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« Reply #9 on: September 22, 2011, 09:04:00 PM »
Thanks guys :thumbup: Am now leaving the spensive plugs and going to autolite. What range you guys using??? 460 Ferd

How old is your engine? Tomorrow when I get in to work I'll jump on my computer real quick and I'll get you some part #'s A colder plug is gonna richen your mixture up a bit, but if you want I can get you #'s for colder plugs as well.

76NORDIC

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« Reply #10 on: September 22, 2011, 09:06:42 PM »
Trying to remember :screwy: but do know it is early 70's   Thanks for the info :thumbup:
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« Reply #11 on: September 22, 2011, 09:17:16 PM »
mark  just cross reference the plugs u have to a different plug or use the same again, they worked well for you  :thumbup:
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« Reply #12 on: September 22, 2011, 10:18:52 PM »
How old is your engine? Tomorrow when I get in to work I'll jump on my computer real quick and I'll get you some part #'s A colder plug is gonna richen your mixture up a bit, but if you want I can get you #'s for colder plugs as well.

A colder plug does not change the fuel mixture

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« Reply #13 on: September 22, 2011, 11:41:17 PM »
Bosch platinums suck...throw them
away.  Run a conventional plug.  NGK and Autolite make the best plugs on the planet.  Stay away from Champion.

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« Reply #14 on: September 22, 2011, 11:46:28 PM »
A colder plug does not change the fuel mixture

Correct.  A "hotter" plug simply has more exposed center electrode...more exposed protrution into a cylinder means that protrution will be exposed to more heat and therefor, retain more heat...eventually leading to preignition in some cases.   Run the coldest plug you get away with without fouling it, and adjust your mixture for the right color.   Reading plugs is a skill I've not yet mastered...few have.  You can tell a lot if you know what to look for.  Color is rough indicator, ground strap heat line is another, and how far the color extends down the insulator is another.  I generally err on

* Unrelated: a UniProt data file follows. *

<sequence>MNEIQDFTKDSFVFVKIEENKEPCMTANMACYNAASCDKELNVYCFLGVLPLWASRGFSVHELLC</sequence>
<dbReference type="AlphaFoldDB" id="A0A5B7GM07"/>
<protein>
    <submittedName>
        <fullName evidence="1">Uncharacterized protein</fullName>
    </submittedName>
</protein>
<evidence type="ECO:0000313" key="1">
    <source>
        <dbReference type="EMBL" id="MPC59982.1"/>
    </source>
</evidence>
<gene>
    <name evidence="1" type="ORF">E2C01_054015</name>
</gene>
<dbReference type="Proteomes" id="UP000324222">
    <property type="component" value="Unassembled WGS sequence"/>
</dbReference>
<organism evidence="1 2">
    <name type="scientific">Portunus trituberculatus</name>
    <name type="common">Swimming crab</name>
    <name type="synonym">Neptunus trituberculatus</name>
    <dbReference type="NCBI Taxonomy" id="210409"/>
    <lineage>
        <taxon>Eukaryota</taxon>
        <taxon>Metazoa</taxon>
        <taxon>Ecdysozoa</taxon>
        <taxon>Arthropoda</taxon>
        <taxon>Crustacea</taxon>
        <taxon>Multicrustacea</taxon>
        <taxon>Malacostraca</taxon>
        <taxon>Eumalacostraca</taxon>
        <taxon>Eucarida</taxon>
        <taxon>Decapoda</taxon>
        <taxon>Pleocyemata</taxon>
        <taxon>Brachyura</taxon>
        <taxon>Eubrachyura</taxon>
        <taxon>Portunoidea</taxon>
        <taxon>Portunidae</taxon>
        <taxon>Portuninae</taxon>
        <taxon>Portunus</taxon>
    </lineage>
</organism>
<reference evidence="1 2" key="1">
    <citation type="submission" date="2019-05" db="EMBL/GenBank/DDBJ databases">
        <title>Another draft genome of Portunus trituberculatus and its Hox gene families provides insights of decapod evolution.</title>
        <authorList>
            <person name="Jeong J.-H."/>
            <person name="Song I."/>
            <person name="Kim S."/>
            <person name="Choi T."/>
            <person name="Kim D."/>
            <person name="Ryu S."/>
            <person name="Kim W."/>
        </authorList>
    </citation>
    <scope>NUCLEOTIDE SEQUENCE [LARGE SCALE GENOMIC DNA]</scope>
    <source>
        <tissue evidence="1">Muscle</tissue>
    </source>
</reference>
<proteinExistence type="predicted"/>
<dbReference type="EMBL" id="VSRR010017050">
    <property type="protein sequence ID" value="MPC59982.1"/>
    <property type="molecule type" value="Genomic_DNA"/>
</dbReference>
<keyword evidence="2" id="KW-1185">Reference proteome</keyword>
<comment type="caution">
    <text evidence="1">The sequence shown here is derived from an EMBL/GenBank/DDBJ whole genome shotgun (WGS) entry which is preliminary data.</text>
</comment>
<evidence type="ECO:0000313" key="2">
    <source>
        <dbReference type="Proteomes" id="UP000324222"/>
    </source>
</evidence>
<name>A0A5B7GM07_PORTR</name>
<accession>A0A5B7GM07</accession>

The fat side, because I'd rather be 2/10 slower than a set of pistons broker.

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« Reply #15 on: September 23, 2011, 12:39:56 AM »
I run Autolite 26's. Cheap, never seen one foul, and to be honest, gonna run the same on the blown, injected, E85 motor.

Ray
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« Reply #16 on: September 23, 2011, 02:54:32 AM »
I run Autolite 25 in my 460 Ford.

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« Reply #17 on: September 23, 2011, 08:41:08 AM »
The most common part #'s for BBF 4bbl motors from the 70's are as follows:
Autolite #25
Motorcraft ASF42C or SP450
NGK 6630

All call for to be gapped at .044

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« Reply #18 on: September 23, 2011, 08:44:41 AM »
Correct.  A "hotter" plug simply has more exposed center electrode...more exposed protrution into a cylinder means that protrution will be exposed to more heat and therefor, retain more heat...eventually leading to preignition in some cases.   Run the coldest plug you get away with without fouling it, and adjust your mixture for the right color.   Reading plugs is a skill I've not yet mastered...few have.  You can tell a lot if you know what to look for.  Color is rough indicator, ground strap heat line is another, and how far the color extends down the insulator is another.  I generally err on
The fat side, because I'd rather be 2/10 slower than a set of pistons broker.

So if a colder plug does not change the mixture why did you say "Run the coldest plug you can get away with without fouling it, and adjust your mixture for the right color" That statement right there from you tells me that a colder plug will make the mixture richer. Isn't that in itself, changing the mixture?

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« Reply #19 on: September 23, 2011, 09:04:54 AM »
Thanks guys for the info. Definately won't be buying the spensive stuff anymore :screwy:
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« Reply #20 on: September 23, 2011, 09:07:14 AM »
No, it won't change the mixture...it may slightly change the mixture requirement, but not the mixture.  you could screw a pipe plug in where the plug is supposed to be and the same mixture would be be drawn into the cylinder.

A colder plug will have less chance of pre-ignition...and can also run a little less conservative tune.

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« Reply #21 on: September 23, 2011, 06:27:38 PM »
Thanks guys for the info. Definately won't be buying the spensive stuff anymore :screwy:

Mark , You and I machined/built that 460 3 or 4 seasons ago and you been running the same plugs all this time?... Geez By a set of spark plugs bro  ;)
  • Boat #1: 1970 Horizon Cheby powered Jet